Ambridge aims to strengthen disclosure statements

October 18, 1994|By Eric Siegel | Eric Siegel,Sun Staff Writer

A Baltimore City councilman wants to strengthen the city's financial disclosure statements to provide criminal penalties for officials who lie or deliberately omit items -- a first step in reviewing city ethics law.

Prompted partly by reports of conflicts of interest in the awarding of Housing Authority contracts, 2nd District Democrat

Anthony J. Ambridge introduced a bill last night that would require officials to swear that information on their disclosure statements is true. Currently, officials merely attest that they believe the information is correct, with the penalty for making false statements a fine of up to $1,000.

Mr. Ambridge said -- and Maryland's state prosecutor agreed -- that the change in wording would allow violators to be prosecuted for perjury. Perjury, a criminal offense, carries a penalty of up to 10 years in jail.

"My intention is to make people accountable. The current language is very weak," Mr. Ambridge said.

The forms ask officials to list any source of outside employment, property ownership, interest in companies that do business with the city and other financial details.

About 800 city officials are required to file the disclosure statements, according to Bernard F. "Buzz" Murphy, director of the city's Department of Legislative Reference, which oversees the filings. They include all elected officials and department heads, building and health inspectors, and employees involved in purchasing goods and services.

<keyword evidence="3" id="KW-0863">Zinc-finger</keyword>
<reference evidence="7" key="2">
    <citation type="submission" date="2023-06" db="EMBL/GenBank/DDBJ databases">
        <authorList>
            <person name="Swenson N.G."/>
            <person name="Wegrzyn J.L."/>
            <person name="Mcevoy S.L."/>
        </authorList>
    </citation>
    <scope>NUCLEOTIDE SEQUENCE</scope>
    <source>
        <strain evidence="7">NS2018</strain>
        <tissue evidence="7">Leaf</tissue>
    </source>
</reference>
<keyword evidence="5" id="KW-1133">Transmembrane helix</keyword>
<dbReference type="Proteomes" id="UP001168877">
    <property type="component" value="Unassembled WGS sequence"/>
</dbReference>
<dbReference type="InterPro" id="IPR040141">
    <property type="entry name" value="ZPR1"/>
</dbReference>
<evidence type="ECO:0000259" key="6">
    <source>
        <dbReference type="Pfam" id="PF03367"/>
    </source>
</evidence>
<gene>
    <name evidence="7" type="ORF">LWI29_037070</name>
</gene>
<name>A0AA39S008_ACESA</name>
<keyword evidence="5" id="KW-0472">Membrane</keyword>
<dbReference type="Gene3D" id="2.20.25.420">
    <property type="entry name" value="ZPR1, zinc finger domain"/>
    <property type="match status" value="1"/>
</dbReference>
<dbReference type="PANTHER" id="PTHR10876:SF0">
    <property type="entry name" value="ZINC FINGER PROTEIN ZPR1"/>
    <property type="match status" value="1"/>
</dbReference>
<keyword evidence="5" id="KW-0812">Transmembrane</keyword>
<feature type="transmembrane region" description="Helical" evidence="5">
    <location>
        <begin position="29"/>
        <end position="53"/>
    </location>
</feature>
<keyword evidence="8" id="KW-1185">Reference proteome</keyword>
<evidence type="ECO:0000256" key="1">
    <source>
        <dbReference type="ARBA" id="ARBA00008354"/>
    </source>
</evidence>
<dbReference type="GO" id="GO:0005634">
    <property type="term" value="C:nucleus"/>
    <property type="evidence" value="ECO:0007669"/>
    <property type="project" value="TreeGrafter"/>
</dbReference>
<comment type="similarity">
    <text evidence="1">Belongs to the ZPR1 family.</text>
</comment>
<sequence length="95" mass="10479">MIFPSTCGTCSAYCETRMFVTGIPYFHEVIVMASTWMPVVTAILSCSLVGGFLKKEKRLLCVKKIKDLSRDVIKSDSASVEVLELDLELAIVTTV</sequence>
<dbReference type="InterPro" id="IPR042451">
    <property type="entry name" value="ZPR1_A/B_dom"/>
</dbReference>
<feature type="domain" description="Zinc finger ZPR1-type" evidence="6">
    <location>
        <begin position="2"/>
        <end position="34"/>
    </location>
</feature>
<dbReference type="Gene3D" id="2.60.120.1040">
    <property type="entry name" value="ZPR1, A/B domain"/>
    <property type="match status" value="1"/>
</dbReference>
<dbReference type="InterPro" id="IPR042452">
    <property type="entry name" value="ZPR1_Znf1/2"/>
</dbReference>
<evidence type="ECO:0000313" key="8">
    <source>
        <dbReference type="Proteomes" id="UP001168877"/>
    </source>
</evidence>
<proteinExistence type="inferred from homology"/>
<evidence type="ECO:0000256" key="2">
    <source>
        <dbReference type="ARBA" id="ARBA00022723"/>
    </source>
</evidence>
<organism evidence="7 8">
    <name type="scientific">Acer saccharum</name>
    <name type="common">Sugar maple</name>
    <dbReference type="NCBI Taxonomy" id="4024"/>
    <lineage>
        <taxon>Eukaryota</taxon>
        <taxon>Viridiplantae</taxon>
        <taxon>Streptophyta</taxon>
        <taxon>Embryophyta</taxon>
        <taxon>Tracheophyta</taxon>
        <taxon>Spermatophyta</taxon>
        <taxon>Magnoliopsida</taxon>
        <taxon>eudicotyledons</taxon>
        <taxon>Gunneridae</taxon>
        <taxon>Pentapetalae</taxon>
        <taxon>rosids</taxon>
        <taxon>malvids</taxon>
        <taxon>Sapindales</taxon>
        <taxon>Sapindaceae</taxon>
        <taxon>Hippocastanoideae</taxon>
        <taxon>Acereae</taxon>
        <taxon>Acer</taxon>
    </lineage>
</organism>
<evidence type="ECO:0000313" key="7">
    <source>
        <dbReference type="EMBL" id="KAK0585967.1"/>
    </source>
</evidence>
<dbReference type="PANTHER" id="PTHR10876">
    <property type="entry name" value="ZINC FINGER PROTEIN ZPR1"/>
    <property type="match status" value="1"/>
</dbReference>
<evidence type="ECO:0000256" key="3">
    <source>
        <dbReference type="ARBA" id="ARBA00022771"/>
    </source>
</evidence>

Mr. Ambridge said he hoped his bill would be a springboard for a complete review of Baltimore's ethics laws, which were drafted in the early 1980s. "This may open up a Pandora's box," he said.

Alan R. Yuspeh, chairman of the city's five-member Board of Ethics, said his panel would make a formal comment on the bill later. But he, too, said a review of city ethics laws may be overdue -- including whether the annual forms call for enough information.

A recent federal audit criticized the city's Housing Authority because no-bid contracts were awarded to relatives of an agency board member and of an agency employee.

Also, earlier this month, The Sun reported that Baltimore school Superintendent Walter G. Amprey had failed to file the required disclosure forms during his three-year tenure. He said he would complete one by the Nov. 1 deadline; he had not done so by yesterday, officials said.

Under current law, elected officials who file false statements can be prosecuted for misconduct in office, said Maryland State Prosecutor Stephen Montanarelli. But the chances of doing so are "very remote" and there is a two-year time limit on initiating action, he said.

There is no statute of limitations on perjury, he said.

But perjury convictions can be difficult to get because prosecutors "have to show it's a willful act," he added.

Mr. Murphy said most omissions or incorrect statements on disclosure forms have been the result of carelessness and ignorance. Officials usually correct the statements quickly when problems are brought to their attention, he said.

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